o OpenLDAP Upgrade-Related Notes -- The on-disk storage format used by
      slapd, the standalone OpenLDAP server binary, has changed.  Users
      upgrading LDAP servers from previous releases of Red Hat Linux will
      need to dump their directories to LDIF files using `ldbmcat -n' and
      re-import them into the new format using `slapadd'.

    o IMAP server changes -- The IMAP server now defaults to using its
      built-in SSL support instead of stunnel's tunneling support.
      Accordingly, the name of the certificate file used by imapd has
      changed from stunnel.pem to imapd.pem.  Users upgrading from previous
      releases of Red Hat Linux will need to rename, copy, or create a
      symbolic link to their existing certificate.

    o Sendmail -- By default, sendmail does not accept network connections
      from any host other than the local computer.  If you want to
      configure sendmail as a server for other clients, please edit
      /etc/mail/sendmail.mc and change DAEMON_OPTIONS to also listen on
      network devices, or comment out this option all together.  You will
      need to regenerate /etc/sendmail.cf by running:

            m4 /etc/mail/sendmail.mc > /etc/sendmail.cf

      Note that you must have the sendmail-cf package installed for this to
      work.

    o Other package highlights:

        - Ogg Vorbis audio encoder/decoder
        - Mozilla Web browser
        - LSB-compliant SGML and XML packages
        - KDE 2.1 and KOffice
        - BIND 9.x with DNSsec support and remote named control
        - SSL support in links, slrn, OpenLDAP, and pine
        - Pine 4.33
        - Quanta HTML editor (on Powertools)
        - Postfix and exim (on Powertools) include SSL/TLS support
        - WINE (on Powertools) can directly execute Windows .exe binaries
          from Linux


    o Deprecated Packages -- the following packages are deprecated, and
      could disappear in a future release:

        - AfterStep
        - Netscape 4.x
        - Qt 1.x
        - KDE v1 compatibility libraries / build environment
        - elm
        - linuxconf
        - ncpfs
        - mars_nwe



Known Issues / Trouble Spots:
-----------------------------

    o PCMCIA support has changed greatly since Red Hat Linux 7; if you
      customized PCMCIA support under prior versions of Red Hat Linux, you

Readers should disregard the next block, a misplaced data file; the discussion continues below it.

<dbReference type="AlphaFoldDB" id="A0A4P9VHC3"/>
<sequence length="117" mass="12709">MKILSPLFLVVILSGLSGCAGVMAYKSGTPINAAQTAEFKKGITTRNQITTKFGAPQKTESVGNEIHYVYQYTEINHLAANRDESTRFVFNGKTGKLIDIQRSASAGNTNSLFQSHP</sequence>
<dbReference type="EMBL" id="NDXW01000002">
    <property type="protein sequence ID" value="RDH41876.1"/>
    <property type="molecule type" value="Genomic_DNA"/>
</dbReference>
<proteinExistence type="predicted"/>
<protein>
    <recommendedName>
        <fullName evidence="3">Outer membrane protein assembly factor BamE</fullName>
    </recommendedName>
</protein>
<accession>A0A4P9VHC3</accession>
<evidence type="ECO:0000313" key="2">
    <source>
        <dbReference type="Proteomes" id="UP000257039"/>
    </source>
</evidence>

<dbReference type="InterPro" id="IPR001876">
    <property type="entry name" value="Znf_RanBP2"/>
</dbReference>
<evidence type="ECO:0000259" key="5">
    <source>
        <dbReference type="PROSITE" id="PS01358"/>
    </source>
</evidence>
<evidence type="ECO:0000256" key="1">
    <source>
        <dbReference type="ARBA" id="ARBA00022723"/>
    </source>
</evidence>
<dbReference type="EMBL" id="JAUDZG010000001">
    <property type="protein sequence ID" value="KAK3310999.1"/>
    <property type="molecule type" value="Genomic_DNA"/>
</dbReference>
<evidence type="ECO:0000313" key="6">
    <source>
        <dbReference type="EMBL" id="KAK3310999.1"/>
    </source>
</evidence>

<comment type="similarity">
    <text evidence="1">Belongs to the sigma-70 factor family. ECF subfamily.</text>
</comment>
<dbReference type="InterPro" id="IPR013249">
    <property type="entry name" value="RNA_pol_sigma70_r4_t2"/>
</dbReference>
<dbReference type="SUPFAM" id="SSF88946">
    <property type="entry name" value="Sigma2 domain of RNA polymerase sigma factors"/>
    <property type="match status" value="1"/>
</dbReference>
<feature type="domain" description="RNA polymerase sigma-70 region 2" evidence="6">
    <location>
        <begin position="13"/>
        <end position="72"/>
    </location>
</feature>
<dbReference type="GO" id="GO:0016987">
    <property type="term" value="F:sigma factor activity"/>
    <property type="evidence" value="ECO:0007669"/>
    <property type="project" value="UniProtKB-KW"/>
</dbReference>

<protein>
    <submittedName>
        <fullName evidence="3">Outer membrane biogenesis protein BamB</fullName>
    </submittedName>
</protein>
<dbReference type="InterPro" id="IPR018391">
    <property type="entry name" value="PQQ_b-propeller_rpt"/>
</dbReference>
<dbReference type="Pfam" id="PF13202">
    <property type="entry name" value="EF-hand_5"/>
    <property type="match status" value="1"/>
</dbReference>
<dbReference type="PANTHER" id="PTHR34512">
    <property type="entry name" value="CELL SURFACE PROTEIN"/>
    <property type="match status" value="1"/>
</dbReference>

should review your changes.

    o Some Java JVMs (both from Sun and IBM) don't work with the new
      floating stack feature of the i686 version of glibc.  The failures
      are due to programming assumptions in the JVMs that are now invalid.
      JVM vendors are working on making the necessary corrections.  Until
      corrected JVM packages are available, you may force glibc to use the
      deprecated stack model by setting the following environment variable:

                          LD_ASSUME_KERNEL=2.2.5



Documentation-Related Enhancements and Changes
----------------------------------------------

    o Additional documentation regarding the /etc/sysconfig/vncservers file
      -- Due to time constraints, the following information was not
      available prior to the Red Hat Linux Reference Guide's print date.

      The /etc/sysconfig/vncservers file configures how the Virtual Network
      Computing (VNC) server starts up. VNC is a remote display system
      which allows you to view a desktop environment not only on the
      machine where it is running but across different networks (from a LAN
      to the Internet) and using a wide variety of machine architectures.

      It may contain the following:

      VNCSERVERS=<value>, where <value> is set to something like "1:fred",
      to indicate that a VNC server should be started for user fred on
      display :1. User fred must have set a VNC passwd using vncpasswd
      before attempting to connect to the remote VNC server.

      Note that when you use a VNC server, your communication with it is
      unencrypted, and so it should not be used on an untrusted
      network. For specific instructions concerning the use of SSH to
      secure the VNC communication, please read the information found at
      http://www.uk.research.att.com/vnc/sshvnc.html.  To find out more
      about SSH, please refer to the Red Hat Linux Reference and
      Customization Guides.